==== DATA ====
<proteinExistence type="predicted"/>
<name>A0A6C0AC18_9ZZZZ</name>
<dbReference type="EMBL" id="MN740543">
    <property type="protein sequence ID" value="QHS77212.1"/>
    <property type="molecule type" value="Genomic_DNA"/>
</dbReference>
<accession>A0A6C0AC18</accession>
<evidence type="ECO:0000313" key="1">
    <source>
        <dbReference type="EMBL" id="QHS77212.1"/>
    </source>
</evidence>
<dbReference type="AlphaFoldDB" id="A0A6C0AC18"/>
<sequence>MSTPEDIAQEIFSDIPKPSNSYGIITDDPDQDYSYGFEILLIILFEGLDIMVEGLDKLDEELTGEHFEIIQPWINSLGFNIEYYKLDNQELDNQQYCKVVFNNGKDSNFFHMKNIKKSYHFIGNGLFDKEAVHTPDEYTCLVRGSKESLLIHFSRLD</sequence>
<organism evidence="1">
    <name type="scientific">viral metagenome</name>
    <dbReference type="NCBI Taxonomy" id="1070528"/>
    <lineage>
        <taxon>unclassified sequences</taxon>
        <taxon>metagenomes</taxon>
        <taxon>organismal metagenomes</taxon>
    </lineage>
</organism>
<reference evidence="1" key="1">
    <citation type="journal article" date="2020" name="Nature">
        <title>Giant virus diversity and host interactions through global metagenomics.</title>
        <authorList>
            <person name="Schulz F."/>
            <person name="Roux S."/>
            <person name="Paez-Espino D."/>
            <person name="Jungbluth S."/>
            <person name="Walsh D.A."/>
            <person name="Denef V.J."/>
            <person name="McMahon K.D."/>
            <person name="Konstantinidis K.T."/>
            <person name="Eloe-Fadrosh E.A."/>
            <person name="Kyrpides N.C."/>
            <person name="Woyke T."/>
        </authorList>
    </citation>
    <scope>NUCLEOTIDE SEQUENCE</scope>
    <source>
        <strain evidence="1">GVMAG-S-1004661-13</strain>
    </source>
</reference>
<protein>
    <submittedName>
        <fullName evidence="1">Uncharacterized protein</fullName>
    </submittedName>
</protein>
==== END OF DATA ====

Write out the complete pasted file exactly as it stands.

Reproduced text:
<proteinExistence type="predicted"/>
<name>A0A6C0AC18_9ZZZZ</name>
<dbReference type="EMBL" id="MN740543">
    <property type="protein sequence ID" value="QHS77212.1"/>
    <property type="molecule type" value="Genomic_DNA"/>
</dbReference>
<accession>A0A6C0AC18</accession>
<evidence type="ECO:0000313" key="1">
    <source>
        <dbReference type="EMBL" id="QHS77212.1"/>
    </source>
</evidence>
<dbReference type="AlphaFoldDB" id="A0A6C0AC18"/>
<sequence>MSTPEDIAQEIFSDIPKPSNSYGIITDDPDQDYSYGFEILLIILFEGLDIMVEGLDKLDEELTGEHFEIIQPWINSLGFNIEYYKLDNQELDNQQYCKVVFNNGKDSNFFHMKNIKKSYHFIGNGLFDKEAVHTPDEYTCLVRGSKESLLIHFSRLD</sequence>
<organism evidence="1">
    <name type="scientific">viral metagenome</name>
    <dbReference type="NCBI Taxonomy" id="1070528"/>
    <lineage>
        <taxon>unclassified sequences</taxon>
        <taxon>metagenomes</taxon>
        <taxon>organismal metagenomes</taxon>
    </lineage>
</organism>
<reference evidence="1" key="1">
    <citation type="journal article" date="2020" name="Nature">
        <title>Giant virus diversity and host interactions through global metagenomics.</title>
        <authorList>
            <person name="Schulz F."/>
            <person name="Roux S."/>
            <person name="Paez-Espino D."/>
            <person name="Jungbluth S."/>
            <person name="Walsh D.A."/>
            <person name="Denef V.J."/>
            <person name="McMahon K.D."/>
            <person name="Konstantinidis K.T."/>
            <person name="Eloe-Fadrosh E.A."/>
            <person name="Kyrpides N.C."/>
            <person name="Woyke T."/>
        </authorList>
    </citation>
    <scope>NUCLEOTIDE SEQUENCE</scope>
    <source>
        <strain evidence="1">GVMAG-S-1004661-13</strain>
    </source>
</reference>
<protein>
    <submittedName>
        <fullName evidence="1">Uncharacterized protein</fullName>
    </submittedName>
</protein>